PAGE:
Ryan Boatright

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    Ryan Boatright’s freshman season for the Connecticut Huskies has been tumultuous to say the least.

    He was suspended for the first six games of the year for receiving improper benefits. Then, after playing in the next 10 games, he was suspended again amid questions about his eligibility.

    But when Boatright plays, he is a huge part of UConn’s success. In just his second collegiate game, Boatright scored 23 points to go along with five rebounds and six assists.

    He is the type of player who makes his presence felt immediately after stepping on the floor thanks to his skill and determination. 

    Boatright can impact a game in a number of ways. He can grab rebounds, find open teammates and, most importantly, score.

    One of his biggest contributions to the Huskies is his driving ability. With Jeremy Lamb and Shabazz Napier often settling for outside shots, Boatright can be an offensive threat who forces defenses to change their game plan.

    As soon as Boatright’s eligibility questions are answered, he will become a major asset for Connecticut.

Dion Waiters

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    Dion Waiters is the top-ranked Syracuse Orange’s second leading scorer. He leads the team in steals, averages 2.9 assists and is Syracuse’s best perimeter defender.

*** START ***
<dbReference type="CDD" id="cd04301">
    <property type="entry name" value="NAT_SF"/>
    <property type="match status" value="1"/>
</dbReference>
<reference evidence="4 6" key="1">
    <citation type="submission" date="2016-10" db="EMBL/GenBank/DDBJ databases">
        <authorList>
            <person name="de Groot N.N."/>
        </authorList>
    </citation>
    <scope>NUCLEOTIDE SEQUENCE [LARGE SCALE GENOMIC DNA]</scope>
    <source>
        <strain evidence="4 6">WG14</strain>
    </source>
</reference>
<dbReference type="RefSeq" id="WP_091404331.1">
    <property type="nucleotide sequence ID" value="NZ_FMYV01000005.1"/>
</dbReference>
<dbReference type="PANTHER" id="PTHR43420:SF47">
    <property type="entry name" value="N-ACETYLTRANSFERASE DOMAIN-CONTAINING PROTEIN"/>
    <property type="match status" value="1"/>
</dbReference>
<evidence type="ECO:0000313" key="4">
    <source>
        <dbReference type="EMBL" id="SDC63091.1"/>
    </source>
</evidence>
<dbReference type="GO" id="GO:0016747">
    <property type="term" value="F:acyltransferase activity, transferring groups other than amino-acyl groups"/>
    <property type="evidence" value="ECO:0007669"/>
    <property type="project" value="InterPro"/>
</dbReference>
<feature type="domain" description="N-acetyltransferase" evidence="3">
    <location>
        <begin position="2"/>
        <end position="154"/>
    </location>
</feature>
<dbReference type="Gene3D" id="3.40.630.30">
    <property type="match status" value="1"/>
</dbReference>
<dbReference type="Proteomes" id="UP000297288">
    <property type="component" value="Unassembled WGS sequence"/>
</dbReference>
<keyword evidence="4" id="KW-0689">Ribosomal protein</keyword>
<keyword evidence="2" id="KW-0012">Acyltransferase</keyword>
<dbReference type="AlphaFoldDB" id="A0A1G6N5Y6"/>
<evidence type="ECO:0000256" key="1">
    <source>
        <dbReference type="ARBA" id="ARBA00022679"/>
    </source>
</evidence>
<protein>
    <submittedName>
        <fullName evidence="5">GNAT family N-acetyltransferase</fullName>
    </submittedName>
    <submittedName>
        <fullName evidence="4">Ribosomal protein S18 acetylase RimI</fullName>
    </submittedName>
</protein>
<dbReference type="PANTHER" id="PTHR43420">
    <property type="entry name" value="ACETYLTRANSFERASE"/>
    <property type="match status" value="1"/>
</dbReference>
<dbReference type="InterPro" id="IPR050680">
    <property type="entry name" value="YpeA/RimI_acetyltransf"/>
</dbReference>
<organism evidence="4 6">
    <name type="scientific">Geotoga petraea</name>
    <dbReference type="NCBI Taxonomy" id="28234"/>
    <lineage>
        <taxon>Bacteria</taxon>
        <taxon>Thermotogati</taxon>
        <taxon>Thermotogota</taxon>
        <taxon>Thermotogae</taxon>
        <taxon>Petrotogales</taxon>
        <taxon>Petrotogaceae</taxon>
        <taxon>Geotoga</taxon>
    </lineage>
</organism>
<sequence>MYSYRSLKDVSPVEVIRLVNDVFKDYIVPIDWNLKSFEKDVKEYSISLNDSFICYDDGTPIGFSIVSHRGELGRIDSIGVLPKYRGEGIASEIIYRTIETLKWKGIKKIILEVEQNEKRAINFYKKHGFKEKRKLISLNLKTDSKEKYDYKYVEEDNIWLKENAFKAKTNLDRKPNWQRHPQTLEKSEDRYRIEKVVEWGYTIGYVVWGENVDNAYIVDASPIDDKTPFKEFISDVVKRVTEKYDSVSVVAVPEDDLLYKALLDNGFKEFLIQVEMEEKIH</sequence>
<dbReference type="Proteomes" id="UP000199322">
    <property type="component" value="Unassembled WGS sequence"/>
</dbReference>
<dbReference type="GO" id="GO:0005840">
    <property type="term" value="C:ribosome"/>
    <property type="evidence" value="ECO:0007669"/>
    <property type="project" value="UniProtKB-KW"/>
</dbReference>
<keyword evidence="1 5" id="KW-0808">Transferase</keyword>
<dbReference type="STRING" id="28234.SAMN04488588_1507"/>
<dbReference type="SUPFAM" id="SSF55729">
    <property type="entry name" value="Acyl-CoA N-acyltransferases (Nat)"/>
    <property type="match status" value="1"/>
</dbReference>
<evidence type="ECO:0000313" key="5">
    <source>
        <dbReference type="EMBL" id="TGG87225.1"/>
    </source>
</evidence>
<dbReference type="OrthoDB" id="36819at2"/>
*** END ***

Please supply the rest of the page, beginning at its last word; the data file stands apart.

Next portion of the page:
And he comes off the bench.

    Waiters is key to the Orange’s success so far this season. He ensures that after the first few minutes of a game have been played, his team will not become lazy and settle into the flow of a game.

    Waiters’ role off the bench is to inject energy into his team and up his teammates' level of play.

    Because Waiters can excel at so many different facets of the game, his contributions are that much more meaningful.

    For instance, against the Villanova Wildcats, Waiters scored 20 points and had five rebounds.

    Against the Marquette Golden Eagles, Waiters scored 12 points and had seven assists.

    In the game against the George Washington Colonials, Waiters had six steals. He is also often matched up against the opposing team’s best player.

    A bench player has a different role than a starter. He must ensure the energy of the game stays high and that his team does not lose a step once a starter comes out.